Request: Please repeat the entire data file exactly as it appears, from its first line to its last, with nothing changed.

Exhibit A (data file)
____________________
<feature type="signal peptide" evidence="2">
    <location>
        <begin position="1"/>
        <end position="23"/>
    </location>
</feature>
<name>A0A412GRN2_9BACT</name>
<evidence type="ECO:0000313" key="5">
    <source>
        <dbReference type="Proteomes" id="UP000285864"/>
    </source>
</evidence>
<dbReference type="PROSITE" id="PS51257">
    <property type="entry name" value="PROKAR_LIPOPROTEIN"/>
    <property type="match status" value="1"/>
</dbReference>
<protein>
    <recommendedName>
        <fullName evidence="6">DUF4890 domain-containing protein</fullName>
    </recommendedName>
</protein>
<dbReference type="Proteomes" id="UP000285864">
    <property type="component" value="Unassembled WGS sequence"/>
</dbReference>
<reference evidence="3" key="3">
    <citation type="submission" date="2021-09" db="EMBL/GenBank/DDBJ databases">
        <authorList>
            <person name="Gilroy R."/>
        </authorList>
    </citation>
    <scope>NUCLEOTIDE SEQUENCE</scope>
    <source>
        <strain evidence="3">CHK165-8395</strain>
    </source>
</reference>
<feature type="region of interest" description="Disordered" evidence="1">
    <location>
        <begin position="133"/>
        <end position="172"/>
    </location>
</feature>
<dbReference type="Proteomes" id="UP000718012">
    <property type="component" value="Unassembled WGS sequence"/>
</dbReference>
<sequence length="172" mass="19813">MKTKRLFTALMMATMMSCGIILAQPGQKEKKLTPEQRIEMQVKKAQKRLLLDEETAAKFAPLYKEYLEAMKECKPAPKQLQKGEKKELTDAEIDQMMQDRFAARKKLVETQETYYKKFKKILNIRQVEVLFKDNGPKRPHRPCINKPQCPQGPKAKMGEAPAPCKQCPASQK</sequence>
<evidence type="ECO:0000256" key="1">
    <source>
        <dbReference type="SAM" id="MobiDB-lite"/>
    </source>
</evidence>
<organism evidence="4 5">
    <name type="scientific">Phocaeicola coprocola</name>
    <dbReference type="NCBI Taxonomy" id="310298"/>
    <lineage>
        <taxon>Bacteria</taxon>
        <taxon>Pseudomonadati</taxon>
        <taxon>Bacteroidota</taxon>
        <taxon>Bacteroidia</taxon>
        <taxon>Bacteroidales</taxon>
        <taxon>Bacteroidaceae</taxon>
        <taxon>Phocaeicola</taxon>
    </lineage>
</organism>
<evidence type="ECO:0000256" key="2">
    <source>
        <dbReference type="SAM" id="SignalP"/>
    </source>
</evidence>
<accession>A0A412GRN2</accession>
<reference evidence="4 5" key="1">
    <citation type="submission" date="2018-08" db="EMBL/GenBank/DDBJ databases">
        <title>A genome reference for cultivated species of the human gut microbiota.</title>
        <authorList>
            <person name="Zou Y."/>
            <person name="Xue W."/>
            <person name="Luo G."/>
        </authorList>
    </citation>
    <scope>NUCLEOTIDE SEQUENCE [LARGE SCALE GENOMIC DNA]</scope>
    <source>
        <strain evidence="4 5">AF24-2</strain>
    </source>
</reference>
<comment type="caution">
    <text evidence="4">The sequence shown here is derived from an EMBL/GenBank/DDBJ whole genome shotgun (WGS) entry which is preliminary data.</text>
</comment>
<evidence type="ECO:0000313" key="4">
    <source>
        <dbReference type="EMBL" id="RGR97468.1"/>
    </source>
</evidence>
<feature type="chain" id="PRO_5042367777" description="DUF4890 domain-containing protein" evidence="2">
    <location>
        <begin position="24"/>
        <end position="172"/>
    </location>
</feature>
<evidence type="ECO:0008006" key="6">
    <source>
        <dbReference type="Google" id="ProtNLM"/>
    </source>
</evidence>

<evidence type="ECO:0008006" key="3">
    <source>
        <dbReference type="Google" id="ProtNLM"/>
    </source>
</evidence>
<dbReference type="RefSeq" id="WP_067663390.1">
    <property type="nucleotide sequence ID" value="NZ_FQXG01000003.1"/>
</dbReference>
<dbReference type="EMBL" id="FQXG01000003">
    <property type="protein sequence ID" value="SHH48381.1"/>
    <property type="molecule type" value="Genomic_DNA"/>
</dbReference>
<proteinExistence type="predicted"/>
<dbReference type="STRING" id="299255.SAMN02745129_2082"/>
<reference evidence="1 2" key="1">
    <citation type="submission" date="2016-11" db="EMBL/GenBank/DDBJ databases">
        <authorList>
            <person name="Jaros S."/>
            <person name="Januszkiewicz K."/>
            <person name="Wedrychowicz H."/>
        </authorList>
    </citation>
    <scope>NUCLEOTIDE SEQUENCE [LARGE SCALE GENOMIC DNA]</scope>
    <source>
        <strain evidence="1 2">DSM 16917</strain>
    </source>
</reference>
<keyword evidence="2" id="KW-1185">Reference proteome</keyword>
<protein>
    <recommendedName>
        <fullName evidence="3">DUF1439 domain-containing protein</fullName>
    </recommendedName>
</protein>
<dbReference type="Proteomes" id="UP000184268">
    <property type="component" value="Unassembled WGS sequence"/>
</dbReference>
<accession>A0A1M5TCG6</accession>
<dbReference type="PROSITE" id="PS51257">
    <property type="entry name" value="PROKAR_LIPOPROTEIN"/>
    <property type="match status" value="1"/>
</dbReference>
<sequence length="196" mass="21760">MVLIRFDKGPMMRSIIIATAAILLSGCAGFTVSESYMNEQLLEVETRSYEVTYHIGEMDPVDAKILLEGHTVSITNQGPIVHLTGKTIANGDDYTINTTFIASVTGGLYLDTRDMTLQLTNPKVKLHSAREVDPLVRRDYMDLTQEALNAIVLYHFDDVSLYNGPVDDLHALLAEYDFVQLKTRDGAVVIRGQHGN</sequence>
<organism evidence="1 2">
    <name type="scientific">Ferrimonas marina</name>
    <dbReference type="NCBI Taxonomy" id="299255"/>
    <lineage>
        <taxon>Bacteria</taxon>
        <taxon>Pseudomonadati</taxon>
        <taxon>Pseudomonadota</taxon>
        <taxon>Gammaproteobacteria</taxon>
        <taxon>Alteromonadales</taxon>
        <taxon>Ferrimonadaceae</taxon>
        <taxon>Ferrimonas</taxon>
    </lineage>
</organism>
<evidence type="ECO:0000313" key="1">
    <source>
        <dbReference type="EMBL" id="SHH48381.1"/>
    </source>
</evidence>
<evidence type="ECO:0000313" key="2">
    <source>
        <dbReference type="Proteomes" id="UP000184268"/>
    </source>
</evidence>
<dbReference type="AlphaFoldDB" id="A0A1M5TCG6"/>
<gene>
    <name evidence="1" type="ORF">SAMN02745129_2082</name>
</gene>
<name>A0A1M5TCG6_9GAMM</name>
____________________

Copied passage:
<feature type="signal peptide" evidence="2">
    <location>
        <begin position="1"/>
        <end position="23"/>
    </location>
</feature>
<name>A0A412GRN2_9BACT</name>
<evidence type="ECO:0000313" key="5">
    <source>
        <dbReference type="Proteomes" id="UP000285864"/>
    </source>
</evidence>
<dbReference type="PROSITE" id="PS51257">
    <property type="entry name" value="PROKAR_LIPOPROTEIN"/>
    <property type="match status" value="1"/>
</dbReference>
<protein>
    <recommendedName>
        <fullName evidence="6">DUF4890 domain-containing protein</fullName>
    </recommendedName>
</protein>
<dbReference type="Proteomes" id="UP000285864">
    <property type="component" value="Unassembled WGS sequence"/>
</dbReference>
<reference evidence="3" key="3">
    <citation type="submission" date="2021-09" db="EMBL/GenBank/DDBJ databases">
        <authorList>
            <person name="Gilroy R."/>
        </authorList>
    </citation>
    <scope>NUCLEOTIDE SEQUENCE</scope>
    <source>
        <strain evidence="3">CHK165-8395</strain>
    </source>
</reference>
<feature type="region of interest" description="Disordered" evidence="1">
    <location>
        <begin position="133"/>
        <end position="172"/>
    </location>
</feature>
<dbReference type="Proteomes" id="UP000718012">
    <property type="component" value="Unassembled WGS sequence"/>
</dbReference>
<sequence length="172" mass="19813">MKTKRLFTALMMATMMSCGIILAQPGQKEKKLTPEQRIEMQVKKAQKRLLLDEETAAKFAPLYKEYLEAMKECKPAPKQLQKGEKKELTDAEIDQMMQDRFAARKKLVETQETYYKKFKKILNIRQVEVLFKDNGPKRPHRPCINKPQCPQGPKAKMGEAPAPCKQCPASQK</sequence>
<evidence type="ECO:0000256" key="1">
    <source>
        <dbReference type="SAM" id="MobiDB-lite"/>
    </source>
</evidence>
<organism evidence="4 5">
    <name type="scientific">Phocaeicola coprocola</name>
    <dbReference type="NCBI Taxonomy" id="310298"/>
    <lineage>
        <taxon>Bacteria</taxon>
        <taxon>Pseudomonadati</taxon>
        <taxon>Bacteroidota</taxon>
        <taxon>Bacteroidia</taxon>
        <taxon>Bacteroidales</taxon>
        <taxon>Bacteroidaceae</taxon>
        <taxon>Phocaeicola</taxon>
    </lineage>
</organism>
<evidence type="ECO:0000256" key="2">
    <source>
        <dbReference type="SAM" id="SignalP"/>
    </source>
</evidence>
<accession>A0A412GRN2</accession>
<reference evidence="4 5" key="1">
    <citation type="submission" date="2018-08" db="EMBL/GenBank/DDBJ databases">
        <title>A genome reference for cultivated species of the human gut microbiota.</title>
        <authorList>
            <person name="Zou Y."/>
            <person name="Xue W."/>
            <person name="Luo G."/>
        </authorList>
    </citation>
    <scope>NUCLEOTIDE SEQUENCE [LARGE SCALE GENOMIC DNA]</scope>
    <source>
        <strain evidence="4 5">AF24-2</strain>
    </source>
</reference>
<comment type="caution">
    <text evidence="4">The sequence shown here is derived from an EMBL/GenBank/DDBJ whole genome shotgun (WGS) entry which is preliminary data.</text>
</comment>
<evidence type="ECO:0000313" key="4">
    <source>
        <dbReference type="EMBL" id="RGR97468.1"/>
    </source>
</evidence>
<feature type="chain" id="PRO_5042367777" description="DUF4890 domain-containing protein" evidence="2">
    <location>
        <begin position="24"/>
        <end position="172"/>
    </location>
</feature>
<evidence type="ECO:0008006" key="6">
    <source>
        <dbReference type="Google" id="ProtNLM"/>
    </source>
</evidence>

<evidence type="ECO:0008006" key="3">
    <source>
        <dbReference type="Google" id="ProtNLM"/>
    </source>
</evidence>
<dbReference type="RefSeq" id="WP_067663390.1">
    <property type="nucleotide sequence ID" value="NZ_FQXG01000003.1"/>
</dbReference>
<dbReference type="EMBL" id="FQXG01000003">
    <property type="protein sequence ID" value="SHH48381.1"/>
    <property type="molecule type" value="Genomic_DNA"/>
</dbReference>
<proteinExistence type="predicted"/>
<dbReference type="STRING" id="299255.SAMN02745129_2082"/>
<reference evidence="1 2" key="1">
    <citation type="submission" date="2016-11" db="EMBL/GenBank/DDBJ databases">
        <authorList>
            <person name="Jaros S."/>
            <person name="Januszkiewicz K."/>
            <person name="Wedrychowicz H."/>
        </authorList>
    </citation>
    <scope>NUCLEOTIDE SEQUENCE [LARGE SCALE GENOMIC DNA]</scope>
    <source>
        <strain evidence="1 2">DSM 16917</strain>
    </source>
</reference>
<keyword evidence="2" id="KW-1185">Reference proteome</keyword>
<protein>
    <recommendedName>
        <fullName evidence="3">DUF1439 domain-containing protein</fullName>
    </recommendedName>
</protein>
<dbReference type="Proteomes" id="UP000184268">
    <property type="component" value="Unassembled WGS sequence"/>
</dbReference>
<accession>A0A1M5TCG6</accession>
<dbReference type="PROSITE" id="PS51257">
    <property type="entry name" value="PROKAR_LIPOPROTEIN"/>
    <property type="match status" value="1"/>
</dbReference>
<sequence length="196" mass="21760">MVLIRFDKGPMMRSIIIATAAILLSGCAGFTVSESYMNEQLLEVETRSYEVTYHIGEMDPVDAKILLEGHTVSITNQGPIVHLTGKTIANGDDYTINTTFIASVTGGLYLDTRDMTLQLTNPKVKLHSAREVDPLVRRDYMDLTQEALNAIVLYHFDDVSLYNGPVDDLHALLAEYDFVQLKTRDGAVVIRGQHGN</sequence>
<organism evidence="1 2">
    <name type="scientific">Ferrimonas marina</name>
    <dbReference type="NCBI Taxonomy" id="299255"/>
    <lineage>
        <taxon>Bacteria</taxon>
        <taxon>Pseudomonadati</taxon>
        <taxon>Pseudomonadota</taxon>
        <taxon>Gammaproteobacteria</taxon>
        <taxon>Alteromonadales</taxon>
        <taxon>Ferrimonadaceae</taxon>
        <taxon>Ferrimonas</taxon>
    </lineage>
</organism>
<evidence type="ECO:0000313" key="1">
    <source>
        <dbReference type="EMBL" id="SHH48381.1"/>
    </source>
</evidence>
<evidence type="ECO:0000313" key="2">
    <source>
        <dbReference type="Proteomes" id="UP000184268"/>
    </source>
</evidence>
<dbReference type="AlphaFoldDB" id="A0A1M5TCG6"/>
<gene>
    <name evidence="1" type="ORF">SAMN02745129_2082</name>
</gene>
<name>A0A1M5TCG6_9GAMM</name>